Many previous functional magnetic resonance imaging (fMRI) studies on deception used a paradigm of "instructed lies", which is different than other, more spontaneous forms of lying behavior. The present study aimed to investigate the neural processes underlying spontaneous and instructed lying and truth-telling, and to investigate the different mechanisms involved. This study used a modified sic bo gambling game with real payoffs in order to induce lying. In the spontaneous sessions, the participants themselves decided whether or not to lie, whereas in the instructed sessions they were explicitly told to respond either honestly or dishonestly. In the spontaneous lying (vs. truth-telling) condition, the subgenual anterior cingulate cortex (sACC) showed significantly higher activity, whereas the right dorsolateral prefrontal cortex (DLPFC), ventrolateral prefrontal cortex (VLPFC) and inferior parietal lobule (IPL) were more strongly activated when participants spontaneously told the truth (vs. lied). Our results suggest that the extra cognitive control required for suppressing the self-interest motives in spontaneous truth-telling is associated with higher activity in the fronto-parietal network, while the process of negative emotion in spontaneous lying induced greater involvement of the sACC. Although similar to spontaneous deception, instructed deception engenders greater involvement of the right inferior frontal gyrus (IFG), left supplementary motor area (SMA), anterior cingulate cortex (ACC), IPL and superior frontal gyrus (SFG) compared to baseline, instructed decisions did not elicit similar activation patterns in the regions of sACC, DLPFC, VLPFC and IPL which were sensitive to either spontaneous truth-telling or lying.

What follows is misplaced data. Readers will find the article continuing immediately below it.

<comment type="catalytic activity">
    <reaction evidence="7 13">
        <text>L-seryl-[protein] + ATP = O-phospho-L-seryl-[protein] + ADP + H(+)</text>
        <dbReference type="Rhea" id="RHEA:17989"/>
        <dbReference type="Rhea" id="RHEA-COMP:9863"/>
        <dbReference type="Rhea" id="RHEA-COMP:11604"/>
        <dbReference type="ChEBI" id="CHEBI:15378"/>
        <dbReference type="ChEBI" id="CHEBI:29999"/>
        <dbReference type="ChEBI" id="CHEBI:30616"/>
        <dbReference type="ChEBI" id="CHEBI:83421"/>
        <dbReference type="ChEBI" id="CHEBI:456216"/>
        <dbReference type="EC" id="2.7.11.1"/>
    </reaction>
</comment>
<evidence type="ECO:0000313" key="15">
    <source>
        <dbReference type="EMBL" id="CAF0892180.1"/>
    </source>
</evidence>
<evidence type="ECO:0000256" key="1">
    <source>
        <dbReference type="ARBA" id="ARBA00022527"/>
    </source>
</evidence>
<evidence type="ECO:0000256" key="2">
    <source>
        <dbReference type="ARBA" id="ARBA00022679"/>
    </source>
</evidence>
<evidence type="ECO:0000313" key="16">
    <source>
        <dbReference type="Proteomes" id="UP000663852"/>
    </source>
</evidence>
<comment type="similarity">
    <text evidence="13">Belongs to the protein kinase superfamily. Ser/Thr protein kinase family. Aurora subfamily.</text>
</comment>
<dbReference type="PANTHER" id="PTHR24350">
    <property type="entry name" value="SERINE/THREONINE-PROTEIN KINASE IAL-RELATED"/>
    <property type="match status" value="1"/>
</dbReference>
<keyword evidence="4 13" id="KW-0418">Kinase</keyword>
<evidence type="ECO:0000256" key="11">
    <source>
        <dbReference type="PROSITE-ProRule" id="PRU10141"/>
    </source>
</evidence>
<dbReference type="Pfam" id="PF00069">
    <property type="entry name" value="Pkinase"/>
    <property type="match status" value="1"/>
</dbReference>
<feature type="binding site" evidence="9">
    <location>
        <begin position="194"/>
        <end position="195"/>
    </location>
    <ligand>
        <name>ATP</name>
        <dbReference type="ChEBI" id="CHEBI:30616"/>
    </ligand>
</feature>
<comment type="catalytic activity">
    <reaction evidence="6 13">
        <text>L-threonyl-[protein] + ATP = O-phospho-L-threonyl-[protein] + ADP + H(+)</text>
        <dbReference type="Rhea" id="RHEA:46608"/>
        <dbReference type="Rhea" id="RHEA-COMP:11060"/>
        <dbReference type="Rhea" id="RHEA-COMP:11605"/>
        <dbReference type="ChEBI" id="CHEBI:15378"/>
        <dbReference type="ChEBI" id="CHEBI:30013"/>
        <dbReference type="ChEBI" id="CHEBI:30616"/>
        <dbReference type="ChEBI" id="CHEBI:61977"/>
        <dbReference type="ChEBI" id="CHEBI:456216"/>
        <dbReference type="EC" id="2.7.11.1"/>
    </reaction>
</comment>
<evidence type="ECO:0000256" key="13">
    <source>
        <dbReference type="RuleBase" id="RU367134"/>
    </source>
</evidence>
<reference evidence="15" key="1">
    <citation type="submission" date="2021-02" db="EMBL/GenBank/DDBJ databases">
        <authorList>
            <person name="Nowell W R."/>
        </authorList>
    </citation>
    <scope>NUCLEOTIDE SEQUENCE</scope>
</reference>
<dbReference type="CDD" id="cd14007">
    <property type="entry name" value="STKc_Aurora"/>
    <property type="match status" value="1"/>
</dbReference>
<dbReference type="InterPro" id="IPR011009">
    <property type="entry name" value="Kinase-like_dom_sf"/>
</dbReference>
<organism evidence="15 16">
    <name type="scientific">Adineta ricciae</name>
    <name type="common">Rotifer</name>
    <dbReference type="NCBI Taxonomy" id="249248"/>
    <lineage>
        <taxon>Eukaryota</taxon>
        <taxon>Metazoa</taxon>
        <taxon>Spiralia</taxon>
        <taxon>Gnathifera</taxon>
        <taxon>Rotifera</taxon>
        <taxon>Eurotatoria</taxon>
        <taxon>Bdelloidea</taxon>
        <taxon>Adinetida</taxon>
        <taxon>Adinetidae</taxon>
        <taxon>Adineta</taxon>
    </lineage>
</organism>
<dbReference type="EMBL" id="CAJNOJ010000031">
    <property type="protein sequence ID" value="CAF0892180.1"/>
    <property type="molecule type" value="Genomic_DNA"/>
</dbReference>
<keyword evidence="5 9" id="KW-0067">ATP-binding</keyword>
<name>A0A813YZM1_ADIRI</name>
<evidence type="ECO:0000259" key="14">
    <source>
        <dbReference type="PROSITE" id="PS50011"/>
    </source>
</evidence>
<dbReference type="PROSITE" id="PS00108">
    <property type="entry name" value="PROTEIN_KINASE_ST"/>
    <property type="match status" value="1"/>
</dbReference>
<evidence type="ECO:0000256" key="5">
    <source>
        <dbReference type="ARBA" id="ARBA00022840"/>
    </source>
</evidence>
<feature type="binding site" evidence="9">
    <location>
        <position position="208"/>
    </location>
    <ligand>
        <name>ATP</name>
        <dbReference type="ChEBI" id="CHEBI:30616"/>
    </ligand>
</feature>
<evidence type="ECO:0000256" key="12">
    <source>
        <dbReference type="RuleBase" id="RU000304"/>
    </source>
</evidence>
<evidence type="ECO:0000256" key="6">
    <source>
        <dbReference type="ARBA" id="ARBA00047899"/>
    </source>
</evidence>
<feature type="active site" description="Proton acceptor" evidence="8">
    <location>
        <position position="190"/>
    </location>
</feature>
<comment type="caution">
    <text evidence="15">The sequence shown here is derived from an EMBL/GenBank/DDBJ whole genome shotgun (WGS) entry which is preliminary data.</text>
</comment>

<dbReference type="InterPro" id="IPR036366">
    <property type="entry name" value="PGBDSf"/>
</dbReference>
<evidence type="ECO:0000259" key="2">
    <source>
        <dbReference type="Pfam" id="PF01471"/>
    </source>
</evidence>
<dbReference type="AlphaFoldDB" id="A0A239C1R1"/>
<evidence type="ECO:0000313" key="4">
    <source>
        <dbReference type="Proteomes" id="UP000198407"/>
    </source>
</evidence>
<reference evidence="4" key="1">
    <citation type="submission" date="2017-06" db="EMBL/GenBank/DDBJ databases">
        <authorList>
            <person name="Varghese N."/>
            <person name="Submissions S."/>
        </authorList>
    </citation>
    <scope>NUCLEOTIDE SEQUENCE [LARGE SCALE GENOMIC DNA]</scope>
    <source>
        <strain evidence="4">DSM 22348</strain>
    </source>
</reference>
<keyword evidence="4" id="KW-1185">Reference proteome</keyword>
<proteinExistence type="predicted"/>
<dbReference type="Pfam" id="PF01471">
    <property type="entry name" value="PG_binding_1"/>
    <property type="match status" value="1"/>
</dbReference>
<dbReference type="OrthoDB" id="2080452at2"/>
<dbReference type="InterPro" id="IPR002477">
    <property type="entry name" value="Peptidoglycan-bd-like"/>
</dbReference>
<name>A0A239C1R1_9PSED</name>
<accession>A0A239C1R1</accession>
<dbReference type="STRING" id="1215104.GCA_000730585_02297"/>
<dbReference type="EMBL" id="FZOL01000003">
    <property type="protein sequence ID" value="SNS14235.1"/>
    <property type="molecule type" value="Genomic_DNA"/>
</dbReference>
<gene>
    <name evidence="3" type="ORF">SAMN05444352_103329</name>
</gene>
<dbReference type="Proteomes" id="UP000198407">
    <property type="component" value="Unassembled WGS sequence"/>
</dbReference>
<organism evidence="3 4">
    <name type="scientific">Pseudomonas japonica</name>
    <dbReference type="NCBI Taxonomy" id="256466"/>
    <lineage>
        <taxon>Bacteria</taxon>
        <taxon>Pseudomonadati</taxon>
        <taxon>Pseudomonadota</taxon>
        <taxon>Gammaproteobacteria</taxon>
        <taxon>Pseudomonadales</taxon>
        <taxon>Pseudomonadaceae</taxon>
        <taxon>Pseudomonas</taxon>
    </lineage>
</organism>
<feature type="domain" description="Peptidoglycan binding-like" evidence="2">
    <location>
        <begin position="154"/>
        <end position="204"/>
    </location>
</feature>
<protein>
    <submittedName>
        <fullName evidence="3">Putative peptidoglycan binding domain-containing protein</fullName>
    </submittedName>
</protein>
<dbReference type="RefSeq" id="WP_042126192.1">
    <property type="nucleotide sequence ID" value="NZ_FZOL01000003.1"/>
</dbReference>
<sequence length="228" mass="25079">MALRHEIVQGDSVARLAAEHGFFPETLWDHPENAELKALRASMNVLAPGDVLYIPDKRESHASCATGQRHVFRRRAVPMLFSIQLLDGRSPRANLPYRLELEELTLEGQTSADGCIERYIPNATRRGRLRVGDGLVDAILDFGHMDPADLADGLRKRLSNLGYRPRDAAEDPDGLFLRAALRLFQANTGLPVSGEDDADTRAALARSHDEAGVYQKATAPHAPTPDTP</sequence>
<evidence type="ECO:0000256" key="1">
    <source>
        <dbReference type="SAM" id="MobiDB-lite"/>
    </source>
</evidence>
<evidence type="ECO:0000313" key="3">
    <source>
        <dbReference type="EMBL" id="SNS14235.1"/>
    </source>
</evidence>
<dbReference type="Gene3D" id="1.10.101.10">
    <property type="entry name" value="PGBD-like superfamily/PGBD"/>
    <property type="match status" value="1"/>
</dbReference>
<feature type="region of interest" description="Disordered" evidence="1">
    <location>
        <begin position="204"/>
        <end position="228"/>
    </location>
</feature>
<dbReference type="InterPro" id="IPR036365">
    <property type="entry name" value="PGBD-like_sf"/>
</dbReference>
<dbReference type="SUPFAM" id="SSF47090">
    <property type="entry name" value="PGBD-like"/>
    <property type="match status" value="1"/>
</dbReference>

Keywords: Deception; Truth-telling; fMRI.
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